Is your middle schooler applying to high school programs? Do you want to ensure that they are prepared for the interview? This might be the first time that your child has had the opportunity to have a one-on-one conversation about themselves and their hopes and dreams for their high school experience—and that can be nerve wracking. Your child might wonder what the big deal is. Or, your child might be a bundle of nerves—and you might be, too.
The good news? This is going to be a formative experience for your family and, especially, your teen. When you’re on the other side of the admissions process, it will be worth it. This is a wonderful opportunity for your child to learn how to prepare, work through the nerves, put their best foot forward, and find the right school fit. And, when your child applies to colleges, they will already know the ropes!
Share the tips below with your child. Have a conversation and text them a few reminders or print the list out and slip it into their homework folder for further thought!
About the Interview
What the interview is for: An interview is not the time to rattle off accomplishments. Instead, aim to project confidence and be honest. The interviewer will have already read your application. They want to get to know you as a person—what makes you tick, your passions, what experiences have shaped you into the person you are today.
Be open: Even if you are applying to a school that is not your first choice, go into the interview with an open mind. Be positive and curious. You might end up having a great conversation and thinking about the school differently.
Before the Interview
Prepare: Before the interview, pick out one or two things about yourself that you feel are key to understanding who you are. Usually, these are core personality traits that truly matter and define you, that illustrate what makes you tick, and that you can describe with an experience or story.
Think about why you are interested in the school and be able to articulate it. This is also an opportunity to shine a spotlight on something that might not be reflected in your written application.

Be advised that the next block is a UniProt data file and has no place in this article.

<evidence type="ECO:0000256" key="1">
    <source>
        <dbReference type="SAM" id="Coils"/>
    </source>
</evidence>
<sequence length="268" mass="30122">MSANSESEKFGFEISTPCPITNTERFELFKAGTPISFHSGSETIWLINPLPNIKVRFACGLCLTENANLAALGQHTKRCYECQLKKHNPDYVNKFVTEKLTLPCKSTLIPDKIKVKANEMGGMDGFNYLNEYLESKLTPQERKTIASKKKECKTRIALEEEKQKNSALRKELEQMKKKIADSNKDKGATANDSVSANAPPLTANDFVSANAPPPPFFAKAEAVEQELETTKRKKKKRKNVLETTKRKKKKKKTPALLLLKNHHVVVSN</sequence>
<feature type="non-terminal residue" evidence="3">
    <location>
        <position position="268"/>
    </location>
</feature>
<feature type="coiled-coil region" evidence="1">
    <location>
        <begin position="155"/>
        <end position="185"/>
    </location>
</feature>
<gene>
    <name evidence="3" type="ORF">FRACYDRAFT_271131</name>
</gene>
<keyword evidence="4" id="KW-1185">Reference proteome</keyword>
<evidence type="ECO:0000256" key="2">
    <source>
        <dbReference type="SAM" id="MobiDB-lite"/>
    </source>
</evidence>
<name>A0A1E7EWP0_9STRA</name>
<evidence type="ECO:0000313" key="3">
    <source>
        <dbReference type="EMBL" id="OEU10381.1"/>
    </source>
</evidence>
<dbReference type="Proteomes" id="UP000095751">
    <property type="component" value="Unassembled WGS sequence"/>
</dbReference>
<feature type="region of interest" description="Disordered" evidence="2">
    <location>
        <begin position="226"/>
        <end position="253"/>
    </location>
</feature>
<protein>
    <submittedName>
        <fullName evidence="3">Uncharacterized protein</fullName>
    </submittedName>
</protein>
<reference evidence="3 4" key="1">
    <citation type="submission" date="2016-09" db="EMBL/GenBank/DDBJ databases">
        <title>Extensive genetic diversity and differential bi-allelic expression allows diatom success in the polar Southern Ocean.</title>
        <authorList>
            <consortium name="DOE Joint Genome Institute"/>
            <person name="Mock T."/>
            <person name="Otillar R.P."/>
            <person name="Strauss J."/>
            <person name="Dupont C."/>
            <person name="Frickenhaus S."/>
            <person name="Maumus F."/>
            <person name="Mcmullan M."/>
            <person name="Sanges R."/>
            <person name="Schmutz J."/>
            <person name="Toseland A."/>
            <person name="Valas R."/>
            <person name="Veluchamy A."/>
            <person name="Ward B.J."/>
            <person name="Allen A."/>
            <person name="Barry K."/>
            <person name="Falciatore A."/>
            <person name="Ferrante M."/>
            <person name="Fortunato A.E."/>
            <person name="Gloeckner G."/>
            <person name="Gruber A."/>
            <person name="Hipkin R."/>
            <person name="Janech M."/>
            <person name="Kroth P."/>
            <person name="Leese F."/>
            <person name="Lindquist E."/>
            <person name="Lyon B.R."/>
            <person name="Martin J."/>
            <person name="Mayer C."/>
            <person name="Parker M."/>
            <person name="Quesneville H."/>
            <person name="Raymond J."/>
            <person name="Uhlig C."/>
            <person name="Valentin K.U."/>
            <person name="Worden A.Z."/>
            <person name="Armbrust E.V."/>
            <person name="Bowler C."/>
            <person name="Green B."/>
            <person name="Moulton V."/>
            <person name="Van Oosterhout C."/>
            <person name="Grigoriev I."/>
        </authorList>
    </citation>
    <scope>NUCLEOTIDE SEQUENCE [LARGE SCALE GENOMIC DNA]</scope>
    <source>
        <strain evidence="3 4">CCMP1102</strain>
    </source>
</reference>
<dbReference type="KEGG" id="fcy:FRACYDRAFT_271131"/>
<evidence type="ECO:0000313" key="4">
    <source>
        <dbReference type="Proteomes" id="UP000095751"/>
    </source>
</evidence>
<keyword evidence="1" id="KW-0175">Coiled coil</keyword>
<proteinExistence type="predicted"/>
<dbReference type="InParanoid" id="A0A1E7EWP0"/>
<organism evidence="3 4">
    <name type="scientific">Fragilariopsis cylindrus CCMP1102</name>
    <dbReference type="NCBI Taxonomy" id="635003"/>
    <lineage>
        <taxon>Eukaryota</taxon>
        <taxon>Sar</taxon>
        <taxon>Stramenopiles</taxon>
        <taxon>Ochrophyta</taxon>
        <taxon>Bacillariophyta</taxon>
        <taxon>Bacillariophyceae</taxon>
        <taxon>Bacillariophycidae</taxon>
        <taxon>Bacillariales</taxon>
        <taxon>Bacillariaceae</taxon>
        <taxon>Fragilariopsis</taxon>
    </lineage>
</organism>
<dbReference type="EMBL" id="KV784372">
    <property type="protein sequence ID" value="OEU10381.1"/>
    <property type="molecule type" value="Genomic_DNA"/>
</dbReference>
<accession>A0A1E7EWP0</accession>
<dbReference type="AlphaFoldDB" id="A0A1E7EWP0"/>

With a friend, teacher, or parent brainstorm questions that the school might ask to learn more about you. Then, practice how you will answer those questions. Here are a few to get you started:
- What do you do in your free time?
- What do you read outside of school?
- What are your strengths?
- What has been your biggest challenge?
- What is your favorite/least favorite class?
- How would a friend, family member, or teacher describe you?
- Why are you interested in our school?
If you get an unexpected question, don’t sweat it. You can take a minute to collect yourself, and the interviewer will likely appreciate your thoughtfulness.
Be ready with your own questions: Asking questions shows the school that you have done your research and that you have really thought about what you want out of your school experience. Pro tip: don’t ask questions that can already be answered by the materials you’ve read or the school’s website. But, maybe there is a program, club, or team you read about on the website that you’d like to know more about. Remember, you are interviewing the school as much as they are interviewing you! Think about what you want your high school experience to be like and formulate questions that will help you determine whether or not a school will be a good fit.